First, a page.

Juilliard is accused of fostering racial hysteriamain
Heather Mac Donald, a fellow of the Manhattan Institute for Policy Research, has published an in-depth study of how ‘Equity, Diversity, Inclusion, and Belonging (EDIB) issues’ have become the main agenda issue at the self-regarding New York conservatoire.
She makes some strong points:
Damian Woetzel (pictured), former principal dancer with the New York City Ballet, became Juilliard’s president in July 2018 and proceeded to put increasing bureaucratic clout behind the concept that Juilliard has a racism problem. The school added diversity curricula and audition requirements. It beefed up its system for reporting bias incidents. It mandated diversity workshops for faculty and students.
Those efforts picked up steam after the death of George Floyd in Minneapolis on May 25, 2020. Within a week, Woetzel and the EDIB taskforce had sent out three schoolwide emails on the “work” Juilliard still needed to do to become an “anti-racist community.” The school sponsored a blacks-only “healing” space. It recommended that students and faculty read the books of Ta-Nehisi Coates, Robin DiAngelo, Ibram X. Kendi, and Michelle Alexander to understand systemic racism.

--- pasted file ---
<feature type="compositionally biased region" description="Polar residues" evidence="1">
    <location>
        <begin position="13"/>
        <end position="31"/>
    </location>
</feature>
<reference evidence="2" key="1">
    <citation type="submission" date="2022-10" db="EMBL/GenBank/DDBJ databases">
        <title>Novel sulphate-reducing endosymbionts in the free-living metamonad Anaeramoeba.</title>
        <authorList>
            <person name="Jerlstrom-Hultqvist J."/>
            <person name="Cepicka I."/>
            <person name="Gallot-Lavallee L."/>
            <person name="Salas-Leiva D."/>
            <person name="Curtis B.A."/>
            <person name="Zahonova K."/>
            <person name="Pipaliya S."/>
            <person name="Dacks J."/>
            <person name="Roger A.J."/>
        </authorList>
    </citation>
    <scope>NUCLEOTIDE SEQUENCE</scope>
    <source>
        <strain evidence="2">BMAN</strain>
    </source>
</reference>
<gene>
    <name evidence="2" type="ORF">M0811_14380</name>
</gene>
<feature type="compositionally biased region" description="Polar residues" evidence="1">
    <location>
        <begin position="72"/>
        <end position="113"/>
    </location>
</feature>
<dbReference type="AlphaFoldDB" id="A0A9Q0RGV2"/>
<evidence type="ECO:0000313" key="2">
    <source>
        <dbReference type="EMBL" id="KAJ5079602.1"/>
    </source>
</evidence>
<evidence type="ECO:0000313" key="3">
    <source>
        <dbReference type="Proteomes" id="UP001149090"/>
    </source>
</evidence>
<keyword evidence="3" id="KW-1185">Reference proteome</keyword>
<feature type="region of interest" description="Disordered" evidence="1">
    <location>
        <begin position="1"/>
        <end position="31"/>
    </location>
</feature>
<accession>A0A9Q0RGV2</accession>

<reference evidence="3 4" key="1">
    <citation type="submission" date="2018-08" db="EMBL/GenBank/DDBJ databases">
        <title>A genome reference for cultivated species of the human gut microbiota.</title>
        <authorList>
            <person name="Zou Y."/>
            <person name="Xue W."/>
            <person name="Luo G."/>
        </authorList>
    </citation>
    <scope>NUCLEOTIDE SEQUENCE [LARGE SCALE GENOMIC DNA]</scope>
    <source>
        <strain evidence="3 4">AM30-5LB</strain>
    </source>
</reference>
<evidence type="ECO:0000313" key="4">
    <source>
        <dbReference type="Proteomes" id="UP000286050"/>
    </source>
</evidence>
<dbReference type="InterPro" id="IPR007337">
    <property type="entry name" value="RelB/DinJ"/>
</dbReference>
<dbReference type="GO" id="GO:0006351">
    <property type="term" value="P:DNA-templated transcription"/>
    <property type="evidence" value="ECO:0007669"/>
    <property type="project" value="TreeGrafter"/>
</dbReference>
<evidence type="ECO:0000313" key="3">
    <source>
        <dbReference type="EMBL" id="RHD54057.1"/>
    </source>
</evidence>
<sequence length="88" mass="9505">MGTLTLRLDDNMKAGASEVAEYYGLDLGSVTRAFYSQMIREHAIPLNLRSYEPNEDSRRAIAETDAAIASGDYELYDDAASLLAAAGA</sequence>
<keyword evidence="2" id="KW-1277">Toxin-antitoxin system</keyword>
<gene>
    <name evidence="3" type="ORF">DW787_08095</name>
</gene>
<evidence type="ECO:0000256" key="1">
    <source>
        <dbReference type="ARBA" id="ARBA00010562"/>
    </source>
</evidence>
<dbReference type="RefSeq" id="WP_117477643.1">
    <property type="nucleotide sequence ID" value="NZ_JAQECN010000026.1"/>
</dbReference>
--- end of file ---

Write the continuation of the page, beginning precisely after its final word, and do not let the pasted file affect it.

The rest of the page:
On June 11, 2020, Juilliard’s provost, Ara Guzelimian, circulated a student petition. Lending an administration email account to a student communiqué violated school protocol, but the Juilliard Student Congress’s “Call to Action” was important enough to justify the exception, wrote Guzelimian in his cover letter.
The Call to Action charged Juilliard with “systemic injustice.”
A leader in the arts world, told of Juilliard’s travails, observes: “This is a crucial time to stand up and call out what is an overly emotional and irrational attack on the best of what humanity has to offer.”
He would not allow me to reveal his name or affiliation.
Read on here.